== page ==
Guatemalan “ranch boy” Danilo Chacon shares a sexy Mexican ceviche recipe
Danilo Chacon learned to cook in his grandmother’s kitchen, but he wasn’t exactly invited in.
“My grandmother had 20 children, every one of them girls,” he said, recalling his childhood in the small city of El Encino, Guatemala. Danilo said that when he was young, he’d often drift, entranced, into the massive kitchen, which bustled with his female relatives. “I got kicked out every time,” he said, grinning at the memory.
“I wasn’t allowed in it because I was a man, and they’re not really allowed to do things in there.” But as a young kid interested in cooking who ended up with 19 aunts, he was bound to pick up something.
As Chacon walked around the kitchen of The Eatery in Mammoth, where he currently works as a cook, he gestured to the entire dish room and hot line, demonstrating the size of that childhood kitchen on the property where his family grew coffee and raised livestock. He says it was a little like Bishop, actually.
“I was a ranch boy,” working with his family harvesting produce, he said. He probably spent more time out in the fields than in that big kitchen, because that’s what he was expected to do, but he always wound up back there sooner or later.
When Chacon was 13 years old, he moved with his mother to South Central, in Los Angeles. He can pinpoint a scene in the film ‘Straight Outta Compton” where gangsters on motorcycles pop wheelies through his old neighborhood. He didn’t like the city.
He started coming to the Eastern Sierra when he was in high school—one of his aunts ended up working at Double Eagle resort, and Chacon decided he’d teach snowboarding at June Mountain.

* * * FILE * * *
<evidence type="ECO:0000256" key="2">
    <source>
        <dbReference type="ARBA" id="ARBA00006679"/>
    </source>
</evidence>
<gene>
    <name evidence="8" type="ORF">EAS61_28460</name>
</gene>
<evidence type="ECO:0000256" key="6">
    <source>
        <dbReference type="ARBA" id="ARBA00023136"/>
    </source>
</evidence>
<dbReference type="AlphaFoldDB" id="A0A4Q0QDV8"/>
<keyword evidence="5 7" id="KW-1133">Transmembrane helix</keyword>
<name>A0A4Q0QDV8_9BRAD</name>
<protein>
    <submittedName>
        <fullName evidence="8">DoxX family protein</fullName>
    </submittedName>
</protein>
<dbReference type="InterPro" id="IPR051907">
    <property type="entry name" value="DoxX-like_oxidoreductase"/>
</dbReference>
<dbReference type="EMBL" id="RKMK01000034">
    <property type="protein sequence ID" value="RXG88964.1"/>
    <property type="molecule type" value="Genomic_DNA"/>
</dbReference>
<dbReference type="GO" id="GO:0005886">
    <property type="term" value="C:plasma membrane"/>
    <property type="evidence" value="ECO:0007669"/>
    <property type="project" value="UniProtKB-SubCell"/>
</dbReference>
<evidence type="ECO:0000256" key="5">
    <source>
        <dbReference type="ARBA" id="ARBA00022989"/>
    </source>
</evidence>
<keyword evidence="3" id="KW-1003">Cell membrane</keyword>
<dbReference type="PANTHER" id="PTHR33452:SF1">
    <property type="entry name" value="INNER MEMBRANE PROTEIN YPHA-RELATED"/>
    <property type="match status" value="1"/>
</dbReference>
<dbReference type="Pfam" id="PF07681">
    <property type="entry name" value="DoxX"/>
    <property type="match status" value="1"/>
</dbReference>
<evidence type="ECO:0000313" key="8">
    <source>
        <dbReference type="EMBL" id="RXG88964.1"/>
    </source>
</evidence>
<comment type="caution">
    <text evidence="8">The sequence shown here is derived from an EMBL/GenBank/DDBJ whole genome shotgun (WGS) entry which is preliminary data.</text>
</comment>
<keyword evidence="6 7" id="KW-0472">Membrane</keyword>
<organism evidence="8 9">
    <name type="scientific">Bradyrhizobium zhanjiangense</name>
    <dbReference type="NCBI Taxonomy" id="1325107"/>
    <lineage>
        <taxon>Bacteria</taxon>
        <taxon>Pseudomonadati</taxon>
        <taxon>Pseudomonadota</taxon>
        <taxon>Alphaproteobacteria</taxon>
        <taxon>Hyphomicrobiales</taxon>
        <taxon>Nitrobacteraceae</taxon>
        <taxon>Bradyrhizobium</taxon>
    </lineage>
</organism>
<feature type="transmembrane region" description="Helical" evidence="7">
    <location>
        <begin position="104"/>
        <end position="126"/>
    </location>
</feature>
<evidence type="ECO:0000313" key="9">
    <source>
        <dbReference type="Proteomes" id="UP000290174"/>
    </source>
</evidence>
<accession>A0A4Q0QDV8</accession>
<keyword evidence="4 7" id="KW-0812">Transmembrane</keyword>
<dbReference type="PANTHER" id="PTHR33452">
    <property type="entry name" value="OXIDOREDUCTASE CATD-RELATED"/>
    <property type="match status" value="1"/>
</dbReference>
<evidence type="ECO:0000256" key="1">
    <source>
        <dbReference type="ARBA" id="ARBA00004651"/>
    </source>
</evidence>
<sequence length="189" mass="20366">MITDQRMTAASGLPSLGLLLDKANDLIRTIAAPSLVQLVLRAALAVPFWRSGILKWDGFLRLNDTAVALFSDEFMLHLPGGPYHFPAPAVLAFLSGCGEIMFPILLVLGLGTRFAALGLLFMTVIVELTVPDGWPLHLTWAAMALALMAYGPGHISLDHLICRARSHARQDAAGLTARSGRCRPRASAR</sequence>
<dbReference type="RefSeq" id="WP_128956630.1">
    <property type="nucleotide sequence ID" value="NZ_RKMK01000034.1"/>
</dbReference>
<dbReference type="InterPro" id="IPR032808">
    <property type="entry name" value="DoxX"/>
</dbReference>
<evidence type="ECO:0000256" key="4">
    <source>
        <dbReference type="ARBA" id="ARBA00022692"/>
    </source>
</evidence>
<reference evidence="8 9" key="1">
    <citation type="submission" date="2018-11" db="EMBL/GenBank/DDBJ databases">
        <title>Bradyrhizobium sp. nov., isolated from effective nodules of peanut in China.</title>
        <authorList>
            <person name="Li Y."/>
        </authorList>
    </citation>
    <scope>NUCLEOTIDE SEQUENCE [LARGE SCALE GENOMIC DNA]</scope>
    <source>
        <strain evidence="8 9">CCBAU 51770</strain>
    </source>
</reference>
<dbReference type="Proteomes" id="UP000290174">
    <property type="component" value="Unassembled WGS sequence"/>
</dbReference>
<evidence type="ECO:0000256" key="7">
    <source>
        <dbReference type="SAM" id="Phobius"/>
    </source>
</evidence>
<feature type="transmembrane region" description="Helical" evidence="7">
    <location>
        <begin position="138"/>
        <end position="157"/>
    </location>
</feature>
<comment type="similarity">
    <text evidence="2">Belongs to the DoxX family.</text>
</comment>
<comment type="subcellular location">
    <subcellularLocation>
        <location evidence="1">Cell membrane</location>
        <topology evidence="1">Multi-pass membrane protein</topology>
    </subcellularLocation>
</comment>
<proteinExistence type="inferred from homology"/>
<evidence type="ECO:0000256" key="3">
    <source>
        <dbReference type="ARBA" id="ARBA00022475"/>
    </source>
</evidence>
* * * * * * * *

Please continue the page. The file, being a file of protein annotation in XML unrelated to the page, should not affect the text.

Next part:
When he eventually moved up to the mountains permanently after high school, he needed to get to work, and though he’d once considered going to school to teach mathematics, cooking was always nagging at him.
His first and favorite memory of a delicious meal, he said, was his grandmother’s Guatemalan tamales (not your familiar Mexican tamale, but a banana leaf-wrapped delicacy made with a salsa containing pumpkin and sesame seeds). He still hasn’t perfected the recipe.
“Not yet, but I will,” he says firmly. “It’s different when it’s your grandma’s food. You have to rise up to that level.” His grandma passed away years ago, and since she never really condoned his being in the kitchen, he’s now working out the kinks himself (for the record, his mom loves that he ended up being a cook).
Chacon ended up landing a job at the Chinese restaurant Red Lantern, which was opened by Dipna Rado, who now works as a professor of culinary arts at Texas Tech. He went straight to the line, starting out as a garde manger, preparing appetizers, salads and desserts.
After stints at a few other restaurants in town (Gomez’s, Rafters), Chacon landed at The Eatery, where he’s been for about two years. He’s perpetually grinning from behind the hot line in the evenings, where he pulls a cheerful second shift after parking cars at Mammoth Mountain in the mornings. During busy weeks, he usually has “about a half a day off,” every seven days. It’s a busy schedule, but he hustles the best he can during the winter.
He doesn’t spend too much time going out after work—not least because he usually puts in a 14-hour day. His dream, he says, is to buy a house near Mammoth, maybe in Crowley Lake where he might be able to grow a vegetable garden.
His fondness for the food he cooks (the menu is designed by chef Brandon Brocia), comes through if you catch him when it’s slow—he’ll stroll up to the cash register to talk about what’s fresh in Brocia’s stead.
When asked if he could give a piece of advice to aspiring cooks, he was frank. “You have to want to be inside of the kitchen,” said Chacon. “The passion of cooking, making food, it’s really something else…but it’s not easy.”